First-time buyers continuing to fuel housing market – Zoopla

Property portal Zoopla has suggested the housing market has continued to recover in the early part of 2023 as buyer demand for homes reached its highest level of the year after Easter.

Indeed, buyer demand for property remains 14% higher than 2019. This is, however, 42% lower than levels seen this time last year.

Yet, with greater availability of houses to buy – 66% higher than this time last year – prospective buyers now have more choice, which Zoopla says is having a tangible effect on new sales agreed, which are up 6% on 2019 and 10% ahead of the five-year average after Easter.

Regionally, Scotland and the North East are seeing high levels of new sales agreed thanks to more attractive affordability levels. In London it’s a similar story, with a sustained period of weak price inflation over the last six years also helping to improve affordability.

Zoopla added that first time buyers (FTBs) using a mortgage accounted for over one in three sales last year (34%). This made them the largest group of homebuyers after existing owners buying with a mortgage (31%) and cash buyers (25%).

“Housing market conditions continue to improve as buyers return to the market and more sales are agreed,” said Richard Donnell, Executive Director at Zoopla:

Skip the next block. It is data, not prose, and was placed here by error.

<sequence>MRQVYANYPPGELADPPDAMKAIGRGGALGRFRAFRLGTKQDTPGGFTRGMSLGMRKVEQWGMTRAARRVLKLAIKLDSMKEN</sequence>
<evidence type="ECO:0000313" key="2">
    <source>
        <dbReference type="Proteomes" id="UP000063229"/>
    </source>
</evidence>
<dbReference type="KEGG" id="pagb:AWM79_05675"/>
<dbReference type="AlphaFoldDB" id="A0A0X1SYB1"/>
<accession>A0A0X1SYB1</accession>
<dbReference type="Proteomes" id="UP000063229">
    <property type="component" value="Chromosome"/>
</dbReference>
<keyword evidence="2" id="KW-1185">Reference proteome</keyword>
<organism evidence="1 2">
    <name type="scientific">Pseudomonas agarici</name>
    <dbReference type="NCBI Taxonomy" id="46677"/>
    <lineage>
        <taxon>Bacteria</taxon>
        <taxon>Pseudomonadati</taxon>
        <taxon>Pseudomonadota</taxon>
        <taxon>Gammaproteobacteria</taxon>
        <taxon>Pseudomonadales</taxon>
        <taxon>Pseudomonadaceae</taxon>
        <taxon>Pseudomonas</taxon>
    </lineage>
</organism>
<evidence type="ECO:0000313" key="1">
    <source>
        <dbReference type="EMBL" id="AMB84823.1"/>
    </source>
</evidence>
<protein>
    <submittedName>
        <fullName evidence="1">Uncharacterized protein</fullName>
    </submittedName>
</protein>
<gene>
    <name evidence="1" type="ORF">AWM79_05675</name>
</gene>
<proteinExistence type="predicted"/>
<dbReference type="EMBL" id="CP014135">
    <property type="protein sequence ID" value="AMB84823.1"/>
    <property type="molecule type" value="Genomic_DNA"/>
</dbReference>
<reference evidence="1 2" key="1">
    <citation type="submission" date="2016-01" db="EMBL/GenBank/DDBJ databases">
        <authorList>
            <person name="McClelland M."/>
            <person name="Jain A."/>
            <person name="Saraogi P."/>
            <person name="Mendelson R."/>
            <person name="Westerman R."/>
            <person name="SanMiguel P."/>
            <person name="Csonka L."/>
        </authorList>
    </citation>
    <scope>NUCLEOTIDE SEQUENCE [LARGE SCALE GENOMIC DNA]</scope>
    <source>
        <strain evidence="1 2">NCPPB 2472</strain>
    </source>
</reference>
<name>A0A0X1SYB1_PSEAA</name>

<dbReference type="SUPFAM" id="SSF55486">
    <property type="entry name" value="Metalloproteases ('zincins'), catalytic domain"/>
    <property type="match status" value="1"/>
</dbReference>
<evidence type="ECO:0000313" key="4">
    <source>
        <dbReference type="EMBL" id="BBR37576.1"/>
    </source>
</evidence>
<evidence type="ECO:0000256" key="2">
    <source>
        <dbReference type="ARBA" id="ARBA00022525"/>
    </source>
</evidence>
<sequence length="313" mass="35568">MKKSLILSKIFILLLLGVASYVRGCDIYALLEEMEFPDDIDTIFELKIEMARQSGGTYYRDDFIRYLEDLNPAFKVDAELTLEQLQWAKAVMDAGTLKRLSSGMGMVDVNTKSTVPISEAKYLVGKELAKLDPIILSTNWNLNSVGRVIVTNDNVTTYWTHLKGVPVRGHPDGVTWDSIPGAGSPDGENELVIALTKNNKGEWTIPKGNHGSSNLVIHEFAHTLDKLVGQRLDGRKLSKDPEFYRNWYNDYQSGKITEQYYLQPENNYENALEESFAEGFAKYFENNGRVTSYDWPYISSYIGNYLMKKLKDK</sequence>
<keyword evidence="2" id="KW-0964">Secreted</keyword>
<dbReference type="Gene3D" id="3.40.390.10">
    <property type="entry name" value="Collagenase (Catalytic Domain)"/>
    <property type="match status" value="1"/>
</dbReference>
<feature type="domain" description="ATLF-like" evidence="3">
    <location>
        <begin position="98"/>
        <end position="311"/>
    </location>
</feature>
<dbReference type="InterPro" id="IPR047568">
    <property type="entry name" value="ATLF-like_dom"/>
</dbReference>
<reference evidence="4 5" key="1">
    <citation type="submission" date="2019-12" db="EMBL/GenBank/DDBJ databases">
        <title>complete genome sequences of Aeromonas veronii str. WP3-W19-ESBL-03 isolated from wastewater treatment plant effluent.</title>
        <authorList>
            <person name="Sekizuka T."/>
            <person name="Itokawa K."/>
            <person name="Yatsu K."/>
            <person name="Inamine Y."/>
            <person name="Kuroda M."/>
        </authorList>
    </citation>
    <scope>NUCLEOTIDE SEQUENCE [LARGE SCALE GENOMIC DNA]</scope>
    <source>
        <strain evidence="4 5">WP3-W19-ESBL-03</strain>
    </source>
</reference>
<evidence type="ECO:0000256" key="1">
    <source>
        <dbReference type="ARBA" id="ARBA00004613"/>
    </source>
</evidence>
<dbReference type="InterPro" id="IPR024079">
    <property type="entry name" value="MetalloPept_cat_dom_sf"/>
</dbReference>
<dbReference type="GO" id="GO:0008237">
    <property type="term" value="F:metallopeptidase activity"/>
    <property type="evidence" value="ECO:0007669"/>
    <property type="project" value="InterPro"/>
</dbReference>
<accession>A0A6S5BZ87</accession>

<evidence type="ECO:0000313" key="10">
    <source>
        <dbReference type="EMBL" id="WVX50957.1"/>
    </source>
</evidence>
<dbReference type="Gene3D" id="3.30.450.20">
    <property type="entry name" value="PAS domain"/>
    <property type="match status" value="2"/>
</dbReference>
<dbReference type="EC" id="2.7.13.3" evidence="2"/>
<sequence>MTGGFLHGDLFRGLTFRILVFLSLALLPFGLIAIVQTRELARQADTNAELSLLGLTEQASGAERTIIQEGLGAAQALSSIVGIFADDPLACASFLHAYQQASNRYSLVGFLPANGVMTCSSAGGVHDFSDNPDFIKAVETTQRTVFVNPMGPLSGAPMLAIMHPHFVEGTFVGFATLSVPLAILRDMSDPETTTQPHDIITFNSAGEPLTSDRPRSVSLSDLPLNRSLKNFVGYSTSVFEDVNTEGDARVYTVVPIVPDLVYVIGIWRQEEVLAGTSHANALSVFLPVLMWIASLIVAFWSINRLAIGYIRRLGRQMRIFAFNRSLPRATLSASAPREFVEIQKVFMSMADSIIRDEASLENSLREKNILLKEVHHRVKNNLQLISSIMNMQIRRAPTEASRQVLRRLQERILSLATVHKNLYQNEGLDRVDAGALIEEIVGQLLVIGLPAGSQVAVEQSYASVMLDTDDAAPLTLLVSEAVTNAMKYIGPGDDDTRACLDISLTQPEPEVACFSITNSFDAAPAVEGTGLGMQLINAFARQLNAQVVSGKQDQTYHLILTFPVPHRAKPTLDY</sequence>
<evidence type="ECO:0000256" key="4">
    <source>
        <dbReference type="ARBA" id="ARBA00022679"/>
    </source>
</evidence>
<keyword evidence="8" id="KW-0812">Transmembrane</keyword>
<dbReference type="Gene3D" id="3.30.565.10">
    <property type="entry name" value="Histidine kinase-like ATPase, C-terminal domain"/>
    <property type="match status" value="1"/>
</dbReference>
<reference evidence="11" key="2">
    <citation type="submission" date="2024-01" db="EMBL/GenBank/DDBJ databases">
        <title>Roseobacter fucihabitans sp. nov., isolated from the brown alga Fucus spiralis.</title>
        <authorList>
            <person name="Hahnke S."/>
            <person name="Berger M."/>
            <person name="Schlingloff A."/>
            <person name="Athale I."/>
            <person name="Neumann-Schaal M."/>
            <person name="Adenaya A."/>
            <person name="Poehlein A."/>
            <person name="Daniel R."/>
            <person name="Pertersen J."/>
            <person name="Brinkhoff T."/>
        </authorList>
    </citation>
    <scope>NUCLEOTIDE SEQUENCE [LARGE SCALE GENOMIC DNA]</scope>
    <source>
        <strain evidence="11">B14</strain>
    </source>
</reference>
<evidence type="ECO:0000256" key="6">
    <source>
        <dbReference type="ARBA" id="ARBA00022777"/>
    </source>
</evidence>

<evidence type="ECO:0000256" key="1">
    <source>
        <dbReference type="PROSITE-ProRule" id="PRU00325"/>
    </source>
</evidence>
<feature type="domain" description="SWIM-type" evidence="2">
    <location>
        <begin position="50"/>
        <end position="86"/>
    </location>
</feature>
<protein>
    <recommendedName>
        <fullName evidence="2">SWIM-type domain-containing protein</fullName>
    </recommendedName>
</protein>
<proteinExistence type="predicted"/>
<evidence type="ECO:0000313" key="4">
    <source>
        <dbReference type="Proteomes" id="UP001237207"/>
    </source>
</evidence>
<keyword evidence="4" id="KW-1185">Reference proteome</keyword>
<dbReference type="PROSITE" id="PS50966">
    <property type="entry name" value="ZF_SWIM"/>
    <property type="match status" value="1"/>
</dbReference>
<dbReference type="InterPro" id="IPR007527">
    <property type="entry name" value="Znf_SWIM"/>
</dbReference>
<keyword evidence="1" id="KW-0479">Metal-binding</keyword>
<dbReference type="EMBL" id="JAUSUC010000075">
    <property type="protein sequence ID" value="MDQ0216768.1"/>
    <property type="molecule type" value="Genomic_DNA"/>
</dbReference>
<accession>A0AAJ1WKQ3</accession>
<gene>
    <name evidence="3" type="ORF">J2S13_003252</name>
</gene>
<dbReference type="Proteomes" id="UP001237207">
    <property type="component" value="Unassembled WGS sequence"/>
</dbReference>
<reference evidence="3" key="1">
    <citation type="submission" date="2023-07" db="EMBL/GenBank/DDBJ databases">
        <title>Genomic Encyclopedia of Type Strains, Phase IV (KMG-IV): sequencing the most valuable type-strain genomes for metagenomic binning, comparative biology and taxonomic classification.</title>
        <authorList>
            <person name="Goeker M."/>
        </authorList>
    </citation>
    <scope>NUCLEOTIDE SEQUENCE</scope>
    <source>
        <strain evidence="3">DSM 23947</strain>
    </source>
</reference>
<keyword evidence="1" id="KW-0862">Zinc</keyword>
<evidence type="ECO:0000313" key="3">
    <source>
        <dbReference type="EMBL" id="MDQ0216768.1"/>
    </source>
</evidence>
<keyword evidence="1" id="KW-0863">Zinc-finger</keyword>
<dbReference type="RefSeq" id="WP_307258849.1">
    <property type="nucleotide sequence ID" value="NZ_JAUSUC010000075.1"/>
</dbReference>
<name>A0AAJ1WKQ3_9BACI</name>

“House prices are posting very modest falls and are expected to be just 1% lower by the end of the year. The worst of the pricing adjustment appears to be behind us.

We expect first time buyers to have another strong year in 2023 having been the largest buyer group last year. They need more income to buy but are starting to look for smaller homes and get away from rapid growth in rents.”

Mark Manning, Managing Director at Manning Stainton & Northern Estate Agencies Group said:

“We have seen the market across our regions in the North of England show great resiliency with buyers still out looking in good numbers. The overall number of buyers searching may have fallen since a year ago but deeper analysis shows that when comparing with a more ‘normal market’ such as that of 2018 or 2019 there is little change, particularly in first time buyers who remain out in numbers searching for that first step on the ladder.”

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